Gove Is A Threat To Britain’s Children and All Our Futures

While we have been embarrassed about tuition fees, we have allowed Michael Gove to push through some of the most destructive policies in education. Despite the good work for our youngest children pushed through by Sarah Teather during her tenure in the department of education, he has done massive damage to secondary education and is still at it.

The International Baccalaureate is just one example. Gove said he wanted academies and free schools to give power back to teachers and parents, yet his qualification system includes little choice when it comes to the arts. The lack of art, religious studies and music in the qualification guarantees that schools desperate to score high in the league tables to hang on to their funding will not support these critical subjects.

Far from handing power back, he has centralised it, cutting out local authorities as far as possible and creating such a mishmash of qualifications that even business is kicking up a fuss. Gove’s version of “localism” is patrician at best and dictatorial at worst.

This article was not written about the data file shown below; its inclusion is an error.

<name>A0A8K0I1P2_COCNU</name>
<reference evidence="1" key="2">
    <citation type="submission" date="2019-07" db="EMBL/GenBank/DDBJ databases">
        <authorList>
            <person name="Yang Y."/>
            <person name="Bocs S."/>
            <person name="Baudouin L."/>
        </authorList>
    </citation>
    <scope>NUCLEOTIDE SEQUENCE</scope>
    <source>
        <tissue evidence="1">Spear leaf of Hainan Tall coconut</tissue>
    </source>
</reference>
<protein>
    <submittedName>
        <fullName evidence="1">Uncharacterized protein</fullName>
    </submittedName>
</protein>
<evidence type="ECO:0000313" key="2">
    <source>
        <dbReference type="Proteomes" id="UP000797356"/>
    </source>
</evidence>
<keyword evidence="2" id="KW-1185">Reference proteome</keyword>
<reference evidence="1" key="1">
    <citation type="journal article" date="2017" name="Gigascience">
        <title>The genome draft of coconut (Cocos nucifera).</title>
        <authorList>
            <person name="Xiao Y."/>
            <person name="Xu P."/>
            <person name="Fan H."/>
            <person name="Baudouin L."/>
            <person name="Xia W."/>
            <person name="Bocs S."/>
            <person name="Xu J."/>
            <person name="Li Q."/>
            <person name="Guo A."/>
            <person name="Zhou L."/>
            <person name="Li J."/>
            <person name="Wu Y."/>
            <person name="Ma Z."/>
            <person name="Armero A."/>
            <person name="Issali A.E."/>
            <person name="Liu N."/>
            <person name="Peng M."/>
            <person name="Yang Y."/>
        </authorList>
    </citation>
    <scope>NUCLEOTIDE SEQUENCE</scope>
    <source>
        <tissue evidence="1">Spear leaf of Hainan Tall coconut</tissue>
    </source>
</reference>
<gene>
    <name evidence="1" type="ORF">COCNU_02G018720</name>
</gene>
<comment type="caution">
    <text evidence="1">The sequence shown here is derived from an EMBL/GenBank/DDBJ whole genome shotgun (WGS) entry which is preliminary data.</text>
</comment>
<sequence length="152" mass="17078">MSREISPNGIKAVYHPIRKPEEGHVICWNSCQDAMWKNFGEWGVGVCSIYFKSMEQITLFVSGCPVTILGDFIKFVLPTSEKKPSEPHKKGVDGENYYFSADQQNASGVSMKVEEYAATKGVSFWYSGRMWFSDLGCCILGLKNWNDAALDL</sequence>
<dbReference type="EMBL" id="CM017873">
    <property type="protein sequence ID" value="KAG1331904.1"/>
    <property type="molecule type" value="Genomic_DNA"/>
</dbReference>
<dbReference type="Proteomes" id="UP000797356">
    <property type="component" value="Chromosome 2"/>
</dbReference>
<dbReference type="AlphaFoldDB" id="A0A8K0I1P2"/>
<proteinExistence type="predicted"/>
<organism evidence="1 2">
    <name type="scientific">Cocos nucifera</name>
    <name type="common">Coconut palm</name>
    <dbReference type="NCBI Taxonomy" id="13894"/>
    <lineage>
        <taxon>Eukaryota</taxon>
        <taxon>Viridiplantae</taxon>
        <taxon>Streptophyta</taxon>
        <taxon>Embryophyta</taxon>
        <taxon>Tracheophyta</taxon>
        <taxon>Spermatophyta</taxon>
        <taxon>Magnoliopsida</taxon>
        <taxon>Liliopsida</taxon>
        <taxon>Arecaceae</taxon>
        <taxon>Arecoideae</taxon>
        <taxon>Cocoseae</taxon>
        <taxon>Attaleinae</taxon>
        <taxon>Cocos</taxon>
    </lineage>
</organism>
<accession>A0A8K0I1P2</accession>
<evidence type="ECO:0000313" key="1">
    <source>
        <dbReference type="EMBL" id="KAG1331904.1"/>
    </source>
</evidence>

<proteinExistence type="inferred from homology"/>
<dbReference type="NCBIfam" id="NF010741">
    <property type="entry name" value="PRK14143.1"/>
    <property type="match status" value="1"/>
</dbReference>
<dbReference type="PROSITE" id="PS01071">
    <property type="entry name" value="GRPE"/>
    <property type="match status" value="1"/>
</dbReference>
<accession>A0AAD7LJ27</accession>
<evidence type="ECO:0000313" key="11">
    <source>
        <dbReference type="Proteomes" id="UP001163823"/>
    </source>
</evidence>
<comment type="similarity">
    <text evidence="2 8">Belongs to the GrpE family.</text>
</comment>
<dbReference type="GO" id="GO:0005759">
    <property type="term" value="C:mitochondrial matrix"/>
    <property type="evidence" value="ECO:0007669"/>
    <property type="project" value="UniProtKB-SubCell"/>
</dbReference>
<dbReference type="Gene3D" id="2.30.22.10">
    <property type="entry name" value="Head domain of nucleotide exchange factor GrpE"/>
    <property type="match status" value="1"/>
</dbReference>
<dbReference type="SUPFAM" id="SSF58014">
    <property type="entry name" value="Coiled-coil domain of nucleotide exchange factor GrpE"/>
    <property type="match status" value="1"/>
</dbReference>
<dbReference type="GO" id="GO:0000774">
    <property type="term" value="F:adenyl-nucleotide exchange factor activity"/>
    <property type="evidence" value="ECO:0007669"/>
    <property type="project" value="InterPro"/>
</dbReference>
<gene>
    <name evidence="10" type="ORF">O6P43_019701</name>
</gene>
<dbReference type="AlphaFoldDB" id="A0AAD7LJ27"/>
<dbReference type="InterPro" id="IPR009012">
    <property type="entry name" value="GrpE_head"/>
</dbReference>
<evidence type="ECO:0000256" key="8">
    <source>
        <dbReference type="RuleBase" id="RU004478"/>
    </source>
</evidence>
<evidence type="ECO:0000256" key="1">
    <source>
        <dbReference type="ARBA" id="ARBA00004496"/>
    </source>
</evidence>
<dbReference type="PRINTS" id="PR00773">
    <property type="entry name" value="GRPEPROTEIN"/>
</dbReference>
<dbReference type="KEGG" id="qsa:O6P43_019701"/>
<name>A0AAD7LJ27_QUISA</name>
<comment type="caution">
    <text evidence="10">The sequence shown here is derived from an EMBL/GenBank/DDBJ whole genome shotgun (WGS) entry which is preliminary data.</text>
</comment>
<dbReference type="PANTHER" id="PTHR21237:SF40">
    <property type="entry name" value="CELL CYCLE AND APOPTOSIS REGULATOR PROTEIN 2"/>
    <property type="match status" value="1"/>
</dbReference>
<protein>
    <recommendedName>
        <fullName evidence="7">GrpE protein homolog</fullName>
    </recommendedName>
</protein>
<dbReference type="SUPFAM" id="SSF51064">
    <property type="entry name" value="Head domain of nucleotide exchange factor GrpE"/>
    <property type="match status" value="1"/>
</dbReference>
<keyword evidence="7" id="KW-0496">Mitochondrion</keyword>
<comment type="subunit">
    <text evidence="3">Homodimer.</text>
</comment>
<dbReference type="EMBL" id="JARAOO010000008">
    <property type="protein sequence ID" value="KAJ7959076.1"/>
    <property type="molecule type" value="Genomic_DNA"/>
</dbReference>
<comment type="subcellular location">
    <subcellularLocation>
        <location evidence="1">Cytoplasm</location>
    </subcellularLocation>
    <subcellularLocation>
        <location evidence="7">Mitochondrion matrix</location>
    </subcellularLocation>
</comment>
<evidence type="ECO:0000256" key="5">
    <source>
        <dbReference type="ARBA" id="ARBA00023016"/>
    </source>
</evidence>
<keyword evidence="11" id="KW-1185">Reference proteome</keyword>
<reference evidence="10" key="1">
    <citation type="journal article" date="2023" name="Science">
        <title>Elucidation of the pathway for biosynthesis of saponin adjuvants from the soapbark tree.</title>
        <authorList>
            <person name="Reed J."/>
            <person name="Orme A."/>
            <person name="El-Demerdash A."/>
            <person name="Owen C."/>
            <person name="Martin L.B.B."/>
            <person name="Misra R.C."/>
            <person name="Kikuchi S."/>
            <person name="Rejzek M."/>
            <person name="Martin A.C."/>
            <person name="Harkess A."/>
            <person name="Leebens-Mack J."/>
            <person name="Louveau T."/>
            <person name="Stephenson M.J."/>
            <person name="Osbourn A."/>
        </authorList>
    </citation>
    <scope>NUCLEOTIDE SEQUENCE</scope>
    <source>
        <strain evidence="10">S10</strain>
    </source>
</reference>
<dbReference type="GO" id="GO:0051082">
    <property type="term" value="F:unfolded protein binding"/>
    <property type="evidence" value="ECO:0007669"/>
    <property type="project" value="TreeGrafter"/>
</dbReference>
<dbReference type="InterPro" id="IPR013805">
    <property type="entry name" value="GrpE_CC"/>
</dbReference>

He has now started interfering with the detail of the curriculum so non-white people of historical note are quietly being removed to give more prominence to Winston Churchill and (to the chagrin of the Irish) Oliver Cromwell.

Throw in the threat of grammar schools and he is hurtling us all back to the 19th century. Grammars are not automatically better for children – believe me, I went to one but they are definitely worse for the 11 year olds who fail the Eleven Plus. In communities where people are likely to remain in the area, the school someone went to matters in job interviews. Go to the wrong school and you are blighted. How does that help. The grammar stream where I grew up accounted for under 5% of the children. That means 95% were effectively dumped on the rubbish heap, expected to struggle to raise themselves. How is this 21st century thinking?

The CBI recently complained that the output of our schools was so devoted to passing exams the graduates didn’t know how to function in the working environment. Isn’t it time we really did give powers back to head teachers, teachers and parent governors and started producing well-educated, balanced and intelligent young people to take over from us?